3 ways to avoid missed sales targets
6 min read
Missing your sales quota is something that all sales professionals will experience, whether you’re a seasoned professional or just starting out in the industry. While missing your target isn’t great, it’s certainly not an unusual thing either. What is important is knowing how you can turn a bad month around, learn from the missed opportunities, and bounce back to Target Town again.
There are a number of reasons why you or your team might have missed quota; this can often be because of a lack of business development, poor general communication, failure to ask the important questions, or misunderstanding your prospect's sale process. However, December (and a recession) bring their own added challenges to the mix.
The good news is, there are plenty of things you can be doing to turn your stats around and recover any lost ground. For every failed deal, there is a learning opportunity that will help you identify a weakness in your process and will enable you to up your game next time around.
Here are three easy steps you can follow to help avoid unnecessary rejection, ensure your pitch is at its most valuable, and help you close more deals:
1. Post-mortem your failed deals
Although rejection is a horrible part of the job, it’s also just the way things go sometimes. However, every ‘no’ can gift you some great insights that can help you improve your techniques and style. Don’t be afraid to grab a few minutes to sit down with your manager and talk these through. If you can identify what turned your prospect off, then it can be an easy fix.
Remember, sometimes ‘no’ just means ‘not now’. It may seem to go against the grain, but it’s worth keeping in touch with some of your prospects who have turned you down. By keeping in touch with these clients, perhaps sending them the odd relevant link or lead you think they’ll be interested in, you can stay on their sweet side. The business world is an ever-changing beast, and a new quarter can bring new challenges, new targets, new budget, and fresh perspectives. By keeping that door ajar, it allows you an easier approach next time to check in with them and see if anything has changed in your favour.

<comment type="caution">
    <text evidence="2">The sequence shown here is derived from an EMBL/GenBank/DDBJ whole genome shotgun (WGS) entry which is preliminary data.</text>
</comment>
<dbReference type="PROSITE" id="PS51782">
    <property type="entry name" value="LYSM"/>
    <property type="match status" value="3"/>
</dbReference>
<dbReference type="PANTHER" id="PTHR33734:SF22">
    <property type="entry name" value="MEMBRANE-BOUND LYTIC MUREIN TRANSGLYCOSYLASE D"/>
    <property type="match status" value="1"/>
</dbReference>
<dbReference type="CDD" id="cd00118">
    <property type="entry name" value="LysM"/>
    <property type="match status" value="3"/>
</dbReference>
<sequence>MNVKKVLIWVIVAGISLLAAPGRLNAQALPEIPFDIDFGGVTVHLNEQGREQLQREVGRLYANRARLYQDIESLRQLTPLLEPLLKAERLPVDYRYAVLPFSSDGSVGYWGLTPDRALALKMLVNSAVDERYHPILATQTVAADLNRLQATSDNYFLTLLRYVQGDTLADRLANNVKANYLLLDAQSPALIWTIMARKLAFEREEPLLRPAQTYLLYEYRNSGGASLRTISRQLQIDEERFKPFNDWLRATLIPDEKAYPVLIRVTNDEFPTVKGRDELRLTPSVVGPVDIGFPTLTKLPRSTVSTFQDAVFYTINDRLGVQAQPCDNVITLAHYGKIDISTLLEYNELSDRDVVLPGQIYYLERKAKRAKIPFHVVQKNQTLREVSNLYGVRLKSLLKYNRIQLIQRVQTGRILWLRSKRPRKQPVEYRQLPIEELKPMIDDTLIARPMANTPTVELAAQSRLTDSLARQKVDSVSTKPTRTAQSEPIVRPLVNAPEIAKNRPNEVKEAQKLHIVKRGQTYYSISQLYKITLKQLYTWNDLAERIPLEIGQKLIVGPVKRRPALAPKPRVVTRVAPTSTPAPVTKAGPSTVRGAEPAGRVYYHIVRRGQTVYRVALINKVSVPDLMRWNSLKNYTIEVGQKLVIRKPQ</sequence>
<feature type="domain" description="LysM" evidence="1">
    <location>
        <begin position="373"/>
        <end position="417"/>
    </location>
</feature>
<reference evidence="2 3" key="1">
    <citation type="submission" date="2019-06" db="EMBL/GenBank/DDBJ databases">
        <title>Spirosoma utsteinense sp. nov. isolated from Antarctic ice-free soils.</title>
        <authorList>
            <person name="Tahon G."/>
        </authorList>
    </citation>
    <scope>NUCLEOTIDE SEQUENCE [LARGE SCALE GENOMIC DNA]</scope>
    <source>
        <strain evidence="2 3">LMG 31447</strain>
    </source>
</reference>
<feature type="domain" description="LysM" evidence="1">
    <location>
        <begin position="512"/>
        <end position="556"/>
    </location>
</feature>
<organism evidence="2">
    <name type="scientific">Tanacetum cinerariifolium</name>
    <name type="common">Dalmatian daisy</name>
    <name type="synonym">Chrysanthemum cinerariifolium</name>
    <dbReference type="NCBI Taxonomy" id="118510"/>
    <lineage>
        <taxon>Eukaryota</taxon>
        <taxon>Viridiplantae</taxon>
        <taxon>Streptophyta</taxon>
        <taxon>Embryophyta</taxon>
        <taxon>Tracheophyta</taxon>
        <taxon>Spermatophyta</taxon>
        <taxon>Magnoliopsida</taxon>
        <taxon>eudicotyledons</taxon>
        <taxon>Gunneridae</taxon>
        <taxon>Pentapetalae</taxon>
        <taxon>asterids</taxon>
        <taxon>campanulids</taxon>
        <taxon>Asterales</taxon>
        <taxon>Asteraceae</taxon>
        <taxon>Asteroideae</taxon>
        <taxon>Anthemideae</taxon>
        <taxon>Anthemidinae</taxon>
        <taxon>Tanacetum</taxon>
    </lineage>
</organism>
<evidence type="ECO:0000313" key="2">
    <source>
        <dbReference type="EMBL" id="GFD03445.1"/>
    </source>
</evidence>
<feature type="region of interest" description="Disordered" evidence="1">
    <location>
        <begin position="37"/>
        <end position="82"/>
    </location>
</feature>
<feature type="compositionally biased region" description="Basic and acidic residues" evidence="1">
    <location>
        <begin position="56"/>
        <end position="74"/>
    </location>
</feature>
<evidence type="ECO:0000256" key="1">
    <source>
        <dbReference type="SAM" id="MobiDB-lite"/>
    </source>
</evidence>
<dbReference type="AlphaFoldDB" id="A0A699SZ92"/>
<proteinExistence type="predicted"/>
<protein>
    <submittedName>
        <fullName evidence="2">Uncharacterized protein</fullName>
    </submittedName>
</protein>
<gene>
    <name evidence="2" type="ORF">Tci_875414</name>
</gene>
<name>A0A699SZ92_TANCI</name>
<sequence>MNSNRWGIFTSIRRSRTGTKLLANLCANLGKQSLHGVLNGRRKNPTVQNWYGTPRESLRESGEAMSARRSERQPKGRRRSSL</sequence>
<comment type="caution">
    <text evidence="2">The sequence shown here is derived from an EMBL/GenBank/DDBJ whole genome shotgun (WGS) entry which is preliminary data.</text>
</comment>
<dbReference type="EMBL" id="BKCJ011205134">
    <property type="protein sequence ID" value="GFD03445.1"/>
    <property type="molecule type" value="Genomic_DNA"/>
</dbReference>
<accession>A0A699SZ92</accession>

2. Personalise your pitch
It’s all well and good to have your pitch memorised and optimised so you can show off all your product’s qualities in as tight a timeframe as possible. Sadly, these days that just won’t be enough though. You need to recognise that your pitch isn’t a ‘one size fits all’ and you will need to tweak it, changing your tone or focus to match who you’re talking to.
Your focus will have to shift so that you are displaying the value the product will have for that specific prospect. Every time you run a demo or make a call, you need to think: ‘how does my product save this person/company? What value will it have for them?’ Then tailor your pitch around those points.
Using sales event triggers is a great way to personalise your pitch for calls at any stage of the sales process. Whether it’s an initial outreach call, or final stages with all stakeholders, you need to prove that you can offer value at every step. These market triggers can help support your own credibility as well as offer insights to your clients. Track events that will be of benefit and sprinkle them throughout your pitch. Your depth of knowledge, range of interest and intelligence, and market awareness will make you stand out as an expert your contacts will want on their side.